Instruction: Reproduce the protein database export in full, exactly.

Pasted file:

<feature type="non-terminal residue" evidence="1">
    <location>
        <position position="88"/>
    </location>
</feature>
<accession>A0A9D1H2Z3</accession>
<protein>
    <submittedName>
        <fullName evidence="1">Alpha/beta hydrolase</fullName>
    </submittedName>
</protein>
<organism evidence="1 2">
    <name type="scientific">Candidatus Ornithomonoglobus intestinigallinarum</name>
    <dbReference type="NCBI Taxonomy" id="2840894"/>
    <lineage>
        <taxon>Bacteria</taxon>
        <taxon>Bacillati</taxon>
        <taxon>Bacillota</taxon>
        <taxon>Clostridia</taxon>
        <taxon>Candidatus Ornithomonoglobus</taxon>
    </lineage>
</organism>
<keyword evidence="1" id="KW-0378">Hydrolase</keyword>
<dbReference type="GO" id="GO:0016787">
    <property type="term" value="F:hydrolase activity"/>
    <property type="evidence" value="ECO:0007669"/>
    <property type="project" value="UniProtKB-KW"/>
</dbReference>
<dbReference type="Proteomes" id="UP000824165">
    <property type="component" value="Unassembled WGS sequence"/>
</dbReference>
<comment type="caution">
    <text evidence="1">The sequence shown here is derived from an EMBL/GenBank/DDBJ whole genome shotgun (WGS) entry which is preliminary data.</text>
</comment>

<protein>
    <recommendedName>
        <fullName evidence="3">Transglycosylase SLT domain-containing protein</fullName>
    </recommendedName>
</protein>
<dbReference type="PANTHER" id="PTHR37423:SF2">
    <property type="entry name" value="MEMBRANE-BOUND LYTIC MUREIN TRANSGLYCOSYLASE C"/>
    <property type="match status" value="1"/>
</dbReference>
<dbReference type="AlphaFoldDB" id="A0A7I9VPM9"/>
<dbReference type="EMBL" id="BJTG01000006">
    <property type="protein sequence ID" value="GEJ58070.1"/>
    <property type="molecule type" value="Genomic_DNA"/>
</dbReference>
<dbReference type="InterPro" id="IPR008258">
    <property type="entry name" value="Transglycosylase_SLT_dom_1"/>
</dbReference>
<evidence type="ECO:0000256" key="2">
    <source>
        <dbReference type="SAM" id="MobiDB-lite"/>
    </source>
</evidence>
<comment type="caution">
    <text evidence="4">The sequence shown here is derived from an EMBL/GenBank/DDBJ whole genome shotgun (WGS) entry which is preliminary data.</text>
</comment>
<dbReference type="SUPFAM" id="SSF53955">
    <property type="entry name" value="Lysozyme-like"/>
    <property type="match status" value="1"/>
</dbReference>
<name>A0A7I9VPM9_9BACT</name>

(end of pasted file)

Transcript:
<feature type="non-terminal residue" evidence="1">
    <location>
        <position position="88"/>
    </location>
</feature>
<accession>A0A9D1H2Z3</accession>
<protein>
    <submittedName>
        <fullName evidence="1">Alpha/beta hydrolase</fullName>
    </submittedName>
</protein>
<organism evidence="1 2">
    <name type="scientific">Candidatus Ornithomonoglobus intestinigallinarum</name>
    <dbReference type="NCBI Taxonomy" id="2840894"/>
    <lineage>
        <taxon>Bacteria</taxon>
        <taxon>Bacillati</taxon>
        <taxon>Bacillota</taxon>
        <taxon>Clostridia</taxon>
        <taxon>Candidatus Ornithomonoglobus</taxon>
    </lineage>
</organism>
<keyword evidence="1" id="KW-0378">Hydrolase</keyword>
<dbReference type="GO" id="GO:0016787">
    <property type="term" value="F:hydrolase activity"/>
    <property type="evidence" value="ECO:0007669"/>
    <property type="project" value="UniProtKB-KW"/>
</dbReference>
<dbReference type="Proteomes" id="UP000824165">
    <property type="component" value="Unassembled WGS sequence"/>
</dbReference>
<comment type="caution">
    <text evidence="1">The sequence shown here is derived from an EMBL/GenBank/DDBJ whole genome shotgun (WGS) entry which is preliminary data.</text>
</comment>

<protein>
    <recommendedName>
        <fullName evidence="3">Transglycosylase SLT domain-containing protein</fullName>
    </recommendedName>
</protein>
<dbReference type="PANTHER" id="PTHR37423:SF2">
    <property type="entry name" value="MEMBRANE-BOUND LYTIC MUREIN TRANSGLYCOSYLASE C"/>
    <property type="match status" value="1"/>
</dbReference>
<dbReference type="AlphaFoldDB" id="A0A7I9VPM9"/>
<dbReference type="EMBL" id="BJTG01000006">
    <property type="protein sequence ID" value="GEJ58070.1"/>
    <property type="molecule type" value="Genomic_DNA"/>
</dbReference>
<dbReference type="InterPro" id="IPR008258">
    <property type="entry name" value="Transglycosylase_SLT_dom_1"/>
</dbReference>
<evidence type="ECO:0000256" key="2">
    <source>
        <dbReference type="SAM" id="MobiDB-lite"/>
    </source>
</evidence>
<comment type="caution">
    <text evidence="4">The sequence shown here is derived from an EMBL/GenBank/DDBJ whole genome shotgun (WGS) entry which is preliminary data.</text>
</comment>
<dbReference type="SUPFAM" id="SSF53955">
    <property type="entry name" value="Lysozyme-like"/>
    <property type="match status" value="1"/>
</dbReference>
<name>A0A7I9VPM9_9BACT</name>